The history of Supreme

Supreme. The now famous store started out as a small skate shop in 1994. It was opened by an American born, English raised, 30-year-old fashion enthusiast James Jebbia. The first Supreme store opened on Lafayette St. in SoHo and there are now 11 stores worldwide: two in New York, one in Los Angeles, one in London, one in Paris, three in Tokyo, one in Osaka, one in Nagoya, and one in Fukuoka.

If you don’t already know what Supreme is, it’s a clothing brand that sells their clothes in limited quantities, at relatively cheap prices, that then resell for massive amounts. This large resale prices increase the hype around the brand, and it just keeps growing.

In the beginning, the Supreme store sold skate gear such as decks, trucks, wheels and other skate brand clothing, along with a few of their own signature tees. In 1995, Supreme released its now famous box logo t-shirt consisting of the word “Supreme” printed inside a red box, on a white t-shirt, in Futura font. Over time, Supreme stopped selling other brands in their stores, and on their website, to make room for their own products which were rapidly increasing in popularity.

There have been several big events in Supreme history, such as when they were sued by artist Barbara Kruger because of the extreme similarities between the logo and her artwork. Supreme also received a cease and desist from French fashion house Louis Vuitton for selling fake Louis Vuitton print Supreme shirts. Another memorable moment was when Supreme and Louis Vuitton worked together to make a collection that included pieces that are now selling for thousands of dollars.

A huge part of Supreme is their high profile collaborations with other brands. Over the past twenty years, they have worked with a number of other high profile brands such as: Nike, Louis Vuitton, BAPE, The North Face, Vans, DC Shoes, Timberland, Oakley, Playboy, Budweiser, Brooks Brothers, and Rolex. Supreme has also collaborated with more niche brands such as Anti-Hero.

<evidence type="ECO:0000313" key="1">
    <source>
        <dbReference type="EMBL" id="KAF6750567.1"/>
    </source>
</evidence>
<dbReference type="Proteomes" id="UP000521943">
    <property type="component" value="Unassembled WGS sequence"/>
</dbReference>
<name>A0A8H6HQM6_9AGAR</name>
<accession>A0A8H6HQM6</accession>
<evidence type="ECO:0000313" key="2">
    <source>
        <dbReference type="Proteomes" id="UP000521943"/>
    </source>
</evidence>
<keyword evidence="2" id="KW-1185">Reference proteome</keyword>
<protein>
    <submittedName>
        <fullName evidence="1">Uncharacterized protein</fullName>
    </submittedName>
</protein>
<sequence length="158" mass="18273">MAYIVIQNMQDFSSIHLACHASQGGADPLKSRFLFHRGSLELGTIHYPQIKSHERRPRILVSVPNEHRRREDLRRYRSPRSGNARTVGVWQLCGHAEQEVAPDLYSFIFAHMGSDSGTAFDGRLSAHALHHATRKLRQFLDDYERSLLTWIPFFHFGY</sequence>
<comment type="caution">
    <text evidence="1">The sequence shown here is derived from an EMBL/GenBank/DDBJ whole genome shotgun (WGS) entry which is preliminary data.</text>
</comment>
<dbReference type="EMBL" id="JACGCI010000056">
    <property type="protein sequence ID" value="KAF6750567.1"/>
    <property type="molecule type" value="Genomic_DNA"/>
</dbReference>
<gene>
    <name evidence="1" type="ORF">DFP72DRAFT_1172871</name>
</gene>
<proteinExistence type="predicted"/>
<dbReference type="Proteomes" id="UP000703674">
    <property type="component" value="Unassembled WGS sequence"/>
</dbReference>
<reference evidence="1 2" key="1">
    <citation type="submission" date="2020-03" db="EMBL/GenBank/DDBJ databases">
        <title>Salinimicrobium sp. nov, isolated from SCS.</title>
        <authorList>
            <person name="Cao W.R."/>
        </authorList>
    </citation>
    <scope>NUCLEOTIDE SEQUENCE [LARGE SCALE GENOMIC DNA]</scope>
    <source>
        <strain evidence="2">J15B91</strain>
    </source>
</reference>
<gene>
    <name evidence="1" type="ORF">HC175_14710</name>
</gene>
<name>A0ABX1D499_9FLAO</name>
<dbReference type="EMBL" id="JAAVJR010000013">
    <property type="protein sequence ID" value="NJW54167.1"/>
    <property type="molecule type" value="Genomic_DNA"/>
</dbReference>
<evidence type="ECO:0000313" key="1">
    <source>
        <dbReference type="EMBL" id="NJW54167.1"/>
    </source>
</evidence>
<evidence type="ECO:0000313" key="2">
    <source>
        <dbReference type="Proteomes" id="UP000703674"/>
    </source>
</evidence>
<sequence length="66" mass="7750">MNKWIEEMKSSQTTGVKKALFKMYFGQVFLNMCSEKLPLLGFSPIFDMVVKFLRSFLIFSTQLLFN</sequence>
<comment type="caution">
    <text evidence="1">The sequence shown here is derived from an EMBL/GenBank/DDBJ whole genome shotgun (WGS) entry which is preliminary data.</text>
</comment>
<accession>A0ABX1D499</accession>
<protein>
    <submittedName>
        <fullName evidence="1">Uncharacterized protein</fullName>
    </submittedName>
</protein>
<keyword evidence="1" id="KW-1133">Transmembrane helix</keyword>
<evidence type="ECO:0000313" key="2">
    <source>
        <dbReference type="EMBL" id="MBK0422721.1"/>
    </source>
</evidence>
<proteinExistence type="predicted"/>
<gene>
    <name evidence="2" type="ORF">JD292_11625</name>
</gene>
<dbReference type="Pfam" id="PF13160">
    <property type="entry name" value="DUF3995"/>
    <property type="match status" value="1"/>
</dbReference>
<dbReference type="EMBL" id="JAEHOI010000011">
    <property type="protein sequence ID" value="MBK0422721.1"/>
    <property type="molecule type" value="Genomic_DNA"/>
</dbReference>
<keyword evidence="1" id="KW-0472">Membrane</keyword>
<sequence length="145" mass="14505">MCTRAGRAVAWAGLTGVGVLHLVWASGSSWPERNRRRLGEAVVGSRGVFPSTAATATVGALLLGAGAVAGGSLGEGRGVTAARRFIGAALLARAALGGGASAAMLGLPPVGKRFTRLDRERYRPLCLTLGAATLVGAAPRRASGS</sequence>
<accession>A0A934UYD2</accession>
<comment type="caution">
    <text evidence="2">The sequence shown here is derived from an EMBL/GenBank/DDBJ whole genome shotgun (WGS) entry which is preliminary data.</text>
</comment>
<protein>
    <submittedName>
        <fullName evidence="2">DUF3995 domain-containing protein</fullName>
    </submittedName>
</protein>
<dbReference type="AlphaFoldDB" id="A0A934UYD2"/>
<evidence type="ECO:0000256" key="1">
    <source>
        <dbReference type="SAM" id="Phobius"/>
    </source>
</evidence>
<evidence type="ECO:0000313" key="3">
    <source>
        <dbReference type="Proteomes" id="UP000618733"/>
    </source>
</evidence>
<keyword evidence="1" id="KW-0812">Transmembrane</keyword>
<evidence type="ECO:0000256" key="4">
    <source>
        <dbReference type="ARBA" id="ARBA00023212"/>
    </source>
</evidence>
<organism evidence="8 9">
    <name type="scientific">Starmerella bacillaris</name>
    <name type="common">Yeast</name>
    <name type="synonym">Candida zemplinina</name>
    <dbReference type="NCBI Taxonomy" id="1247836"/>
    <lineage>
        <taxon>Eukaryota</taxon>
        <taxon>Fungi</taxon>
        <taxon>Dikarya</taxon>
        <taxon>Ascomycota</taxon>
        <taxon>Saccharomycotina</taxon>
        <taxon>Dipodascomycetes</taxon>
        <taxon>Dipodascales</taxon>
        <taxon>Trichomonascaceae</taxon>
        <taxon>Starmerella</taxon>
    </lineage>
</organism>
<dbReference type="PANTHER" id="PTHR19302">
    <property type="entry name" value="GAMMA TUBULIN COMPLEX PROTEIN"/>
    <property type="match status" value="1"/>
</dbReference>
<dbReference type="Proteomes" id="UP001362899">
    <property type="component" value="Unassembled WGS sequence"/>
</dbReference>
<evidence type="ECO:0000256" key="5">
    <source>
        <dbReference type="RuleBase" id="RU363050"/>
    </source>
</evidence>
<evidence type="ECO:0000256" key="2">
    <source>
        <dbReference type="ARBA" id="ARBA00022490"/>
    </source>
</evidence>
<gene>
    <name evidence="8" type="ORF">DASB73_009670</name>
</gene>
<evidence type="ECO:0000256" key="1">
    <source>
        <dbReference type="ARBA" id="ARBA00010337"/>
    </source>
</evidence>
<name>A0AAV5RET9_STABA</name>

Supreme is also known for working with artists such as KAWS, and Nuptse, who designed the extremely popular “By Any Means Necessary” collection.

Another Supreme classic is their photo tees in which they take a photo of a celebrity in their famous box logo shirt and put that photograph on a shirt. Nas, Gucci Mane and Kate Moss have all done this.

Finally, Supreme wouldn’t be Supreme without their accessories. The accessories range from the practical to the ridiculous. Some of the more practical accessories are the: Supreme Zippo, the blanket, the towel and the tools such as the ax and crowbar. There are some expensive and ridiculous Supreme accessories though, such as: the motorcycle, the tent, the guitar, and the pinball machine.

Last year Supreme famously sold a brick that resold for hundreds of dollars and made many wonder why. The only answer to that was because it was a brick made by Supreme.

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